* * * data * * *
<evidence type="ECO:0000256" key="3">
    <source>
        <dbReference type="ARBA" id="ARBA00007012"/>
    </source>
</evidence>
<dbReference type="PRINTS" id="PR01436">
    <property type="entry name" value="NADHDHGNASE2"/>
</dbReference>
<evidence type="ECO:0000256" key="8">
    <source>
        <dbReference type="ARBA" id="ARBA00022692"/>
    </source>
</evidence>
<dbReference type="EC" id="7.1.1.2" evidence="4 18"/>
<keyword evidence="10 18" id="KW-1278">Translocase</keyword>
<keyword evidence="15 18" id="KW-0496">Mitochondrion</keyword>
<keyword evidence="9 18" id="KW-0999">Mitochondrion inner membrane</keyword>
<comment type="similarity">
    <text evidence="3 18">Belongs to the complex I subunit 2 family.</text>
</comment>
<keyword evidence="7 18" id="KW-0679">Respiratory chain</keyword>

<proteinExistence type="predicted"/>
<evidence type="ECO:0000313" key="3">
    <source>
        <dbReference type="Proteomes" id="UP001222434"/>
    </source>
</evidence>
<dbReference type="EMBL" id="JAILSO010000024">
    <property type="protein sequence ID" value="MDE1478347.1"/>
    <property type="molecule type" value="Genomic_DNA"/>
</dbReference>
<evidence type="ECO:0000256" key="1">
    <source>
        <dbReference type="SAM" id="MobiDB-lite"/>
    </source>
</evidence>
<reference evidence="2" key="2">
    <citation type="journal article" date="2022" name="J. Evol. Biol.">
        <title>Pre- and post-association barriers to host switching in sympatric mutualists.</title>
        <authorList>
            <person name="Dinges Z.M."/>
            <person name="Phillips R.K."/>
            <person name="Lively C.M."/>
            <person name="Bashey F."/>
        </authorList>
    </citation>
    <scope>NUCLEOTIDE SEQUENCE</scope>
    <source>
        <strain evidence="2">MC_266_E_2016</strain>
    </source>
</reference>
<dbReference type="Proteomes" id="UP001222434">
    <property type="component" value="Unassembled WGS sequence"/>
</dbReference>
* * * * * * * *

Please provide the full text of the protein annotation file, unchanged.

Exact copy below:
<evidence type="ECO:0000256" key="3">
    <source>
        <dbReference type="ARBA" id="ARBA00007012"/>
    </source>
</evidence>
<dbReference type="PRINTS" id="PR01436">
    <property type="entry name" value="NADHDHGNASE2"/>
</dbReference>
<evidence type="ECO:0000256" key="8">
    <source>
        <dbReference type="ARBA" id="ARBA00022692"/>
    </source>
</evidence>
<dbReference type="EC" id="7.1.1.2" evidence="4 18"/>
<keyword evidence="10 18" id="KW-1278">Translocase</keyword>
<keyword evidence="15 18" id="KW-0496">Mitochondrion</keyword>
<keyword evidence="9 18" id="KW-0999">Mitochondrion inner membrane</keyword>
<comment type="similarity">
    <text evidence="3 18">Belongs to the complex I subunit 2 family.</text>
</comment>
<keyword evidence="7 18" id="KW-0679">Respiratory chain</keyword>

<proteinExistence type="predicted"/>
<evidence type="ECO:0000313" key="3">
    <source>
        <dbReference type="Proteomes" id="UP001222434"/>
    </source>
</evidence>
<dbReference type="EMBL" id="JAILSO010000024">
    <property type="protein sequence ID" value="MDE1478347.1"/>
    <property type="molecule type" value="Genomic_DNA"/>
</dbReference>
<evidence type="ECO:0000256" key="1">
    <source>
        <dbReference type="SAM" id="MobiDB-lite"/>
    </source>
</evidence>
<reference evidence="2" key="2">
    <citation type="journal article" date="2022" name="J. Evol. Biol.">
        <title>Pre- and post-association barriers to host switching in sympatric mutualists.</title>
        <authorList>
            <person name="Dinges Z.M."/>
            <person name="Phillips R.K."/>
            <person name="Lively C.M."/>
            <person name="Bashey F."/>
        </authorList>
    </citation>
    <scope>NUCLEOTIDE SEQUENCE</scope>
    <source>
        <strain evidence="2">MC_266_E_2016</strain>
    </source>
</reference>
<dbReference type="Proteomes" id="UP001222434">
    <property type="component" value="Unassembled WGS sequence"/>
</dbReference>